Iran’s judiciary has denied that two female journalists who have been detained for 10 months are being prosecuted for having reported on the September death in police custody of Mahsa Amini.
Niloofar Hamedi and Elahe Mohammadi “cooperated with the hostile government of the United States on occasions,” judiciary spokesman Massoud Setayeshi told a press conference on August 1, adding that “a comprehensive report on this matter will be available to the Iranian people.”
He did not elaborate further.
Amini, 22, died on September 16, three days after being arrested by the morality police in Tehran for allegedly wearing a headscarf improperly. Her death triggered months of demonstrations that quickly escalated into calls for the overthrow of the Islamic Republic. The authorities cracked down hard on the women-led protest movement, killing hundreds of people and unlawfully detaining thousands, including dozens of journalists.
Hamedi, a reporter for Sharhg newspaper, and Mohammadi, a reporter for Hammihan newspaper, were arrested during the initial days of the nationwide protests. They are being held at Tehran’s Evin prison.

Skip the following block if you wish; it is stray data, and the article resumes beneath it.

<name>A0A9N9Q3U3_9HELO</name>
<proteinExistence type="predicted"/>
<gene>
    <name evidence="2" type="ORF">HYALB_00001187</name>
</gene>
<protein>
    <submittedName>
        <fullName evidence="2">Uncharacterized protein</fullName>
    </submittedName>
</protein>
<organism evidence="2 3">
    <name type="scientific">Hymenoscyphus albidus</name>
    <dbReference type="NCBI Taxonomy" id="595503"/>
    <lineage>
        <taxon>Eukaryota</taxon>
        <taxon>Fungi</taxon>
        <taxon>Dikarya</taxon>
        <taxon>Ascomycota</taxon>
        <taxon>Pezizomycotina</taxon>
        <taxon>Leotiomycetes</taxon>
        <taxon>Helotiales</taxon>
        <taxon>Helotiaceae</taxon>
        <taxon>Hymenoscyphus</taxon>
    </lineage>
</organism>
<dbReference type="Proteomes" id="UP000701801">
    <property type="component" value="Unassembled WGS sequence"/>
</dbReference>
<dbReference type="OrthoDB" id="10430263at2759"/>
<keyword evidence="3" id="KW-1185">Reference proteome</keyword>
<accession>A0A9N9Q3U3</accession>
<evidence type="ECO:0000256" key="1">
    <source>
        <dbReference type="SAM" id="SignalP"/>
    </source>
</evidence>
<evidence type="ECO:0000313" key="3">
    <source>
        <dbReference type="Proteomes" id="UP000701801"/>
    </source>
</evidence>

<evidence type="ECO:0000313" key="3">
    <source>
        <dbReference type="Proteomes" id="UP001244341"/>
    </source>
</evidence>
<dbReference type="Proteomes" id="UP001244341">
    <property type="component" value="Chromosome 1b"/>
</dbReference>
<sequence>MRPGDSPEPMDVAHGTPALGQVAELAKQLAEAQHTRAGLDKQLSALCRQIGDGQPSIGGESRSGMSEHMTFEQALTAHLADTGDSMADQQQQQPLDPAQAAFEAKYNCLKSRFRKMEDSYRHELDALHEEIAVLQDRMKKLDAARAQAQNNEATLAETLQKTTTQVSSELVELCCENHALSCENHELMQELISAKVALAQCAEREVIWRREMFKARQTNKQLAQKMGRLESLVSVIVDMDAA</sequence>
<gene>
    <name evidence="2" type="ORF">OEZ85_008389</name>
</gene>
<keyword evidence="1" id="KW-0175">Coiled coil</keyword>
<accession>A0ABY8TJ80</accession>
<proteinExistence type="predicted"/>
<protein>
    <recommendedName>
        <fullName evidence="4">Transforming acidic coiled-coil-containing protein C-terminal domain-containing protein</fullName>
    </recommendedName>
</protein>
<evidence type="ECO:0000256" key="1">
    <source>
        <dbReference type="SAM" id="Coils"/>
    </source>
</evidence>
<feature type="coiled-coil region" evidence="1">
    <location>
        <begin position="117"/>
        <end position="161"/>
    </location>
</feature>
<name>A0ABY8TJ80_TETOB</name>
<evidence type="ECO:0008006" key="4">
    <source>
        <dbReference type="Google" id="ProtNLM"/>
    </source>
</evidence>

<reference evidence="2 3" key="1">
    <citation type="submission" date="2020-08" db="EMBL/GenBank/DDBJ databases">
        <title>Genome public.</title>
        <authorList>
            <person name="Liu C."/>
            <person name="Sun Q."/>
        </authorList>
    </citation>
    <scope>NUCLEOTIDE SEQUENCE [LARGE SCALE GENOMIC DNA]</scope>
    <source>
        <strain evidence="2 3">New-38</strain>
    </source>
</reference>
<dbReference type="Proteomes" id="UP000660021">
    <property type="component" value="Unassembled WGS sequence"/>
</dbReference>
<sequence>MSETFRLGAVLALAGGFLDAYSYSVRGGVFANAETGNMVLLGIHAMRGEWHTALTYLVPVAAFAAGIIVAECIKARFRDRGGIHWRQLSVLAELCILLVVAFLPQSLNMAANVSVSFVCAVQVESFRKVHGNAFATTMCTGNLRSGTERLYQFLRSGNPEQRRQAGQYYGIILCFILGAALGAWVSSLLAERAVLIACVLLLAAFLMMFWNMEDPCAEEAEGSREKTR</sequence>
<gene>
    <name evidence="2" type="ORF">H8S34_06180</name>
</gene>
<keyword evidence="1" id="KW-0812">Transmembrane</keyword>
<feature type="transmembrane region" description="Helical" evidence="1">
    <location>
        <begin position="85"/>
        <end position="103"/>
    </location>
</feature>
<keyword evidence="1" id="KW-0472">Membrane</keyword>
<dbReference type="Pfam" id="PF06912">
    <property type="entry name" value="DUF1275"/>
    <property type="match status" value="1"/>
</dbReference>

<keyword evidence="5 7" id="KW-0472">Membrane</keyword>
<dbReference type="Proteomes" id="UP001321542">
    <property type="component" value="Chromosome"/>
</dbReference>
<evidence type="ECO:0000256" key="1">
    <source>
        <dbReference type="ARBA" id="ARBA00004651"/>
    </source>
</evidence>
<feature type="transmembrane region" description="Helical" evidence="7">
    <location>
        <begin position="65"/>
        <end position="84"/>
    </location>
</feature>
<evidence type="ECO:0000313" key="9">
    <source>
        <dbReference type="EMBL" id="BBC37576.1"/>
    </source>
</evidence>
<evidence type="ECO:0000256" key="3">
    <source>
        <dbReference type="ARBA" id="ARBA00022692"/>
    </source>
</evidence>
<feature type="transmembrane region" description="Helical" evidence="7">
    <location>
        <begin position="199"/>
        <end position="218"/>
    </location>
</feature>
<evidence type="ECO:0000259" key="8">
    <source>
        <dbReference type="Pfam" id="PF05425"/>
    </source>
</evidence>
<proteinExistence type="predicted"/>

Their separate trials ended last month after two closed-door hearings, and Setayeshi said the court was now drafting a verdict.
The two journalists face charges including "collaboration with the hostile government of the United States," "gathering and collusion to commit a crime against national security" and "propaganda activity against the Islamic Republic."
Reporters Without Borders (RSF) labeled both trials as a “sham” and urged the Iranian authorities to "stop terrorising" journalists. The Committee to Protect Journalists (CPJ) called the trials a “travesty of justice.”
Before her arrest, Hamedi captured an image of Amini’s parents embracing each other at a Tehran hospital while their daughter was in a coma, and shared the photo on Twitter.
Mohammadi covered Amini’s funeral in her Kurdish hometown of Saqqez, where the widespread protests initially erupted.
Iran ranked as the world’s worst jailer of journalists in CPJ’s 2022 prison census, which documented those behind bars as of December 1.
According to the New York-based media freedom watchdog, the Islamic Republic has detained at least 95 journalists during last year’s nationwide protests.
Many have been released on bail while awaiting trial or summonses to serve multi-year sentences.